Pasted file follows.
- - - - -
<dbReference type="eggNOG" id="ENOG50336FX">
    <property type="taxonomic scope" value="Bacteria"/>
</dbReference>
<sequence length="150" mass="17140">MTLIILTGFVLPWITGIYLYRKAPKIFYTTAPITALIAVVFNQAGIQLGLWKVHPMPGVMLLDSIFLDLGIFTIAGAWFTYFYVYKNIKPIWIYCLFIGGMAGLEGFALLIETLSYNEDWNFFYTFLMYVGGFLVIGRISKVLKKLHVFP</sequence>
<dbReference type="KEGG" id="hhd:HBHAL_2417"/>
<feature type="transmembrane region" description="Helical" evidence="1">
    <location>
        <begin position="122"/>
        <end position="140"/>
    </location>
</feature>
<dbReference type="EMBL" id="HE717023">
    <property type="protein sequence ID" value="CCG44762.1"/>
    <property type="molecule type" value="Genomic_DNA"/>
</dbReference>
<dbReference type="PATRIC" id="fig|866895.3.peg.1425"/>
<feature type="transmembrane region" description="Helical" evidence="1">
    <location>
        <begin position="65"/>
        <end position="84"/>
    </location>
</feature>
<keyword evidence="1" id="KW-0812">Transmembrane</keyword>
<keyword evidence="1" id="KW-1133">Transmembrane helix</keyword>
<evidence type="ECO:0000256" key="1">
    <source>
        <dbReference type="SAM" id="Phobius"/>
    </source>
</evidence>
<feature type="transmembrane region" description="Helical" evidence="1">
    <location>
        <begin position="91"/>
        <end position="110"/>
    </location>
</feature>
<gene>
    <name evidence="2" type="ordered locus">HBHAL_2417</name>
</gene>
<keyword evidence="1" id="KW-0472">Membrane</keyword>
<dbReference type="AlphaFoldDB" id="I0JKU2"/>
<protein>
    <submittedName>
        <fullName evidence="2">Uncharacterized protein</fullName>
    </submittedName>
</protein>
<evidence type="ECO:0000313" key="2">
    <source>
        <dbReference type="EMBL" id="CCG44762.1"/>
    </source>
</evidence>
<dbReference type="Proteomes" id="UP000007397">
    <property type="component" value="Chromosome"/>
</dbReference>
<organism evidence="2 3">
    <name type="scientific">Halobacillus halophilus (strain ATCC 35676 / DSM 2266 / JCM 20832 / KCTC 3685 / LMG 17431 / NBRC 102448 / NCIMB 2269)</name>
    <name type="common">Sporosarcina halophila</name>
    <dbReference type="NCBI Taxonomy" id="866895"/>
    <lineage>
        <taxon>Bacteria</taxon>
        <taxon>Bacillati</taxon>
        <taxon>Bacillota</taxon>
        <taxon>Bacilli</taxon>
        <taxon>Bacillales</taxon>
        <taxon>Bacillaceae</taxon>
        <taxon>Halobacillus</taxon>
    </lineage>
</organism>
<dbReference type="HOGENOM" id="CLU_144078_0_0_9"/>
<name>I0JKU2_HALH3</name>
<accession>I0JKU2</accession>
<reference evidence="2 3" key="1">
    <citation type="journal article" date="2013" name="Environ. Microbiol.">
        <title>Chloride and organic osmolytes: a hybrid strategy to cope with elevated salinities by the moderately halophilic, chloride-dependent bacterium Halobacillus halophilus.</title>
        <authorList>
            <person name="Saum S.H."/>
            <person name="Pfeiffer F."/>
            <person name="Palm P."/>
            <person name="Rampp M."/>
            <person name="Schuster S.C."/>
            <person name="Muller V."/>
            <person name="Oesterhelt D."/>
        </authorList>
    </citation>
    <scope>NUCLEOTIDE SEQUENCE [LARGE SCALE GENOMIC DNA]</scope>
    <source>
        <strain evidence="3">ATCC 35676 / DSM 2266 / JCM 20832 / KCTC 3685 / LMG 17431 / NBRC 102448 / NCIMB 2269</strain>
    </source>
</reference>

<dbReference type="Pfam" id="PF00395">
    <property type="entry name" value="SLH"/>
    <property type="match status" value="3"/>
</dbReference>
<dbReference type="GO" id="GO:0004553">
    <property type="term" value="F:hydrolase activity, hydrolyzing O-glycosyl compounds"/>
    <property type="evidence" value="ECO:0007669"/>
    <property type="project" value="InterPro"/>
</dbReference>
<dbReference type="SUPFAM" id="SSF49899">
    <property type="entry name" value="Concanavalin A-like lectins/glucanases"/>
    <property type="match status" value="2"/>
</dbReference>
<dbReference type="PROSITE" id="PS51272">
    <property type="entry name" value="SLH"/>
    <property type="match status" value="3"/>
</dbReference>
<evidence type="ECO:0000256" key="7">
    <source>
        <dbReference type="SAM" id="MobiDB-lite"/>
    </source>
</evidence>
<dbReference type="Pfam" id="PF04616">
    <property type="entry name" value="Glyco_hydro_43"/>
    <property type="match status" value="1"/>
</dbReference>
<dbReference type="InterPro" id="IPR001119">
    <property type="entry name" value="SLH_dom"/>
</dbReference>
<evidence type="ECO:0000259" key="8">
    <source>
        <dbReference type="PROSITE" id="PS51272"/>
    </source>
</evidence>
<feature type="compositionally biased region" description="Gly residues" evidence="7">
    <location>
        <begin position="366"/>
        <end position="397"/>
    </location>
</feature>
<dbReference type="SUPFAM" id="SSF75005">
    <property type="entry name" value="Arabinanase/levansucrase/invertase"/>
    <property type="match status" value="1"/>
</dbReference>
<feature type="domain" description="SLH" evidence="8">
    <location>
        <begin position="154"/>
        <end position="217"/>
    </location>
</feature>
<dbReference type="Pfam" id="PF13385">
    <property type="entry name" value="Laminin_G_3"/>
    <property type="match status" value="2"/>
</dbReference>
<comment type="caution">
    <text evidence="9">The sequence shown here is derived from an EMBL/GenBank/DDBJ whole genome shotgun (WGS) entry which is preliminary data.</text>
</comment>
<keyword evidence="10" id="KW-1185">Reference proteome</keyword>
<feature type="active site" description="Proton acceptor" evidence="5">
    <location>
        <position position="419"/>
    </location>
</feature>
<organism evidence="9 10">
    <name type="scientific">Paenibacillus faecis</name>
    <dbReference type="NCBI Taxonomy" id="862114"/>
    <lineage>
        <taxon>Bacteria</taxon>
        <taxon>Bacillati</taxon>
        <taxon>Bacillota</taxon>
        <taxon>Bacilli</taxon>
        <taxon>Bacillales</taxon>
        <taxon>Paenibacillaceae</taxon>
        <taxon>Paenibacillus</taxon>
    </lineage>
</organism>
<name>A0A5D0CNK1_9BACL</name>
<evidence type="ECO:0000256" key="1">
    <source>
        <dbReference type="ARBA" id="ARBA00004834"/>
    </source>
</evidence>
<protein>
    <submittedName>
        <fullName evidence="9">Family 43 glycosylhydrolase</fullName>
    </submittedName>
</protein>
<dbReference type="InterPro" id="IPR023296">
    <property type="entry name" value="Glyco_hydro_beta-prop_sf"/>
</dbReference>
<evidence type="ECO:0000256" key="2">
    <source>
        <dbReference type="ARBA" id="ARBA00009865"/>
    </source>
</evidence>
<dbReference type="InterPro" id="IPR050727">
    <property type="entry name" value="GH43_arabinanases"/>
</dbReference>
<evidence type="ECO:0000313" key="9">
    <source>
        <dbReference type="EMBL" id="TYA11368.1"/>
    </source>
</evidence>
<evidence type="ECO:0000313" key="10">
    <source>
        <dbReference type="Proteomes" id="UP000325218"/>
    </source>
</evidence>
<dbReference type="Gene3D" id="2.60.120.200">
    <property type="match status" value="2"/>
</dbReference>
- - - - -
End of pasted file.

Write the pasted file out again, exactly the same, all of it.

<dbReference type="eggNOG" id="ENOG50336FX">
    <property type="taxonomic scope" value="Bacteria"/>
</dbReference>
<sequence length="150" mass="17140">MTLIILTGFVLPWITGIYLYRKAPKIFYTTAPITALIAVVFNQAGIQLGLWKVHPMPGVMLLDSIFLDLGIFTIAGAWFTYFYVYKNIKPIWIYCLFIGGMAGLEGFALLIETLSYNEDWNFFYTFLMYVGGFLVIGRISKVLKKLHVFP</sequence>
<dbReference type="KEGG" id="hhd:HBHAL_2417"/>
<feature type="transmembrane region" description="Helical" evidence="1">
    <location>
        <begin position="122"/>
        <end position="140"/>
    </location>
</feature>
<dbReference type="EMBL" id="HE717023">
    <property type="protein sequence ID" value="CCG44762.1"/>
    <property type="molecule type" value="Genomic_DNA"/>
</dbReference>
<dbReference type="PATRIC" id="fig|866895.3.peg.1425"/>
<feature type="transmembrane region" description="Helical" evidence="1">
    <location>
        <begin position="65"/>
        <end position="84"/>
    </location>
</feature>
<keyword evidence="1" id="KW-0812">Transmembrane</keyword>
<keyword evidence="1" id="KW-1133">Transmembrane helix</keyword>
<evidence type="ECO:0000256" key="1">
    <source>
        <dbReference type="SAM" id="Phobius"/>
    </source>
</evidence>
<feature type="transmembrane region" description="Helical" evidence="1">
    <location>
        <begin position="91"/>
        <end position="110"/>
    </location>
</feature>
<gene>
    <name evidence="2" type="ordered locus">HBHAL_2417</name>
</gene>
<keyword evidence="1" id="KW-0472">Membrane</keyword>
<dbReference type="AlphaFoldDB" id="I0JKU2"/>
<protein>
    <submittedName>
        <fullName evidence="2">Uncharacterized protein</fullName>
    </submittedName>
</protein>
<evidence type="ECO:0000313" key="2">
    <source>
        <dbReference type="EMBL" id="CCG44762.1"/>
    </source>
</evidence>
<dbReference type="Proteomes" id="UP000007397">
    <property type="component" value="Chromosome"/>
</dbReference>
<organism evidence="2 3">
    <name type="scientific">Halobacillus halophilus (strain ATCC 35676 / DSM 2266 / JCM 20832 / KCTC 3685 / LMG 17431 / NBRC 102448 / NCIMB 2269)</name>
    <name type="common">Sporosarcina halophila</name>
    <dbReference type="NCBI Taxonomy" id="866895"/>
    <lineage>
        <taxon>Bacteria</taxon>
        <taxon>Bacillati</taxon>
        <taxon>Bacillota</taxon>
        <taxon>Bacilli</taxon>
        <taxon>Bacillales</taxon>
        <taxon>Bacillaceae</taxon>
        <taxon>Halobacillus</taxon>
    </lineage>
</organism>
<dbReference type="HOGENOM" id="CLU_144078_0_0_9"/>
<name>I0JKU2_HALH3</name>
<accession>I0JKU2</accession>
<reference evidence="2 3" key="1">
    <citation type="journal article" date="2013" name="Environ. Microbiol.">
        <title>Chloride and organic osmolytes: a hybrid strategy to cope with elevated salinities by the moderately halophilic, chloride-dependent bacterium Halobacillus halophilus.</title>
        <authorList>
            <person name="Saum S.H."/>
            <person name="Pfeiffer F."/>
            <person name="Palm P."/>
            <person name="Rampp M."/>
            <person name="Schuster S.C."/>
            <person name="Muller V."/>
            <person name="Oesterhelt D."/>
        </authorList>
    </citation>
    <scope>NUCLEOTIDE SEQUENCE [LARGE SCALE GENOMIC DNA]</scope>
    <source>
        <strain evidence="3">ATCC 35676 / DSM 2266 / JCM 20832 / KCTC 3685 / LMG 17431 / NBRC 102448 / NCIMB 2269</strain>
    </source>
</reference>

<dbReference type="Pfam" id="PF00395">
    <property type="entry name" value="SLH"/>
    <property type="match status" value="3"/>
</dbReference>
<dbReference type="GO" id="GO:0004553">
    <property type="term" value="F:hydrolase activity, hydrolyzing O-glycosyl compounds"/>
    <property type="evidence" value="ECO:0007669"/>
    <property type="project" value="InterPro"/>
</dbReference>
<dbReference type="SUPFAM" id="SSF49899">
    <property type="entry name" value="Concanavalin A-like lectins/glucanases"/>
    <property type="match status" value="2"/>
</dbReference>
<dbReference type="PROSITE" id="PS51272">
    <property type="entry name" value="SLH"/>
    <property type="match status" value="3"/>
</dbReference>
<evidence type="ECO:0000256" key="7">
    <source>
        <dbReference type="SAM" id="MobiDB-lite"/>
    </source>
</evidence>
<dbReference type="Pfam" id="PF04616">
    <property type="entry name" value="Glyco_hydro_43"/>
    <property type="match status" value="1"/>
</dbReference>
<dbReference type="InterPro" id="IPR001119">
    <property type="entry name" value="SLH_dom"/>
</dbReference>
<evidence type="ECO:0000259" key="8">
    <source>
        <dbReference type="PROSITE" id="PS51272"/>
    </source>
</evidence>
<feature type="compositionally biased region" description="Gly residues" evidence="7">
    <location>
        <begin position="366"/>
        <end position="397"/>
    </location>
</feature>
<dbReference type="SUPFAM" id="SSF75005">
    <property type="entry name" value="Arabinanase/levansucrase/invertase"/>
    <property type="match status" value="1"/>
</dbReference>
<feature type="domain" description="SLH" evidence="8">
    <location>
        <begin position="154"/>
        <end position="217"/>
    </location>
</feature>
<dbReference type="Pfam" id="PF13385">
    <property type="entry name" value="Laminin_G_3"/>
    <property type="match status" value="2"/>
</dbReference>
<comment type="caution">
    <text evidence="9">The sequence shown here is derived from an EMBL/GenBank/DDBJ whole genome shotgun (WGS) entry which is preliminary data.</text>
</comment>
<keyword evidence="10" id="KW-1185">Reference proteome</keyword>
<feature type="active site" description="Proton acceptor" evidence="5">
    <location>
        <position position="419"/>
    </location>
</feature>
<organism evidence="9 10">
    <name type="scientific">Paenibacillus faecis</name>
    <dbReference type="NCBI Taxonomy" id="862114"/>
    <lineage>
        <taxon>Bacteria</taxon>
        <taxon>Bacillati</taxon>
        <taxon>Bacillota</taxon>
        <taxon>Bacilli</taxon>
        <taxon>Bacillales</taxon>
        <taxon>Paenibacillaceae</taxon>
        <taxon>Paenibacillus</taxon>
    </lineage>
</organism>
<name>A0A5D0CNK1_9BACL</name>
<evidence type="ECO:0000256" key="1">
    <source>
        <dbReference type="ARBA" id="ARBA00004834"/>
    </source>
</evidence>
<protein>
    <submittedName>
        <fullName evidence="9">Family 43 glycosylhydrolase</fullName>
    </submittedName>
</protein>
<dbReference type="InterPro" id="IPR023296">
    <property type="entry name" value="Glyco_hydro_beta-prop_sf"/>
</dbReference>
<evidence type="ECO:0000256" key="2">
    <source>
        <dbReference type="ARBA" id="ARBA00009865"/>
    </source>
</evidence>
<dbReference type="InterPro" id="IPR050727">
    <property type="entry name" value="GH43_arabinanases"/>
</dbReference>
<evidence type="ECO:0000313" key="9">
    <source>
        <dbReference type="EMBL" id="TYA11368.1"/>
    </source>
</evidence>
<evidence type="ECO:0000313" key="10">
    <source>
        <dbReference type="Proteomes" id="UP000325218"/>
    </source>
</evidence>
<dbReference type="Gene3D" id="2.60.120.200">
    <property type="match status" value="2"/>
</dbReference>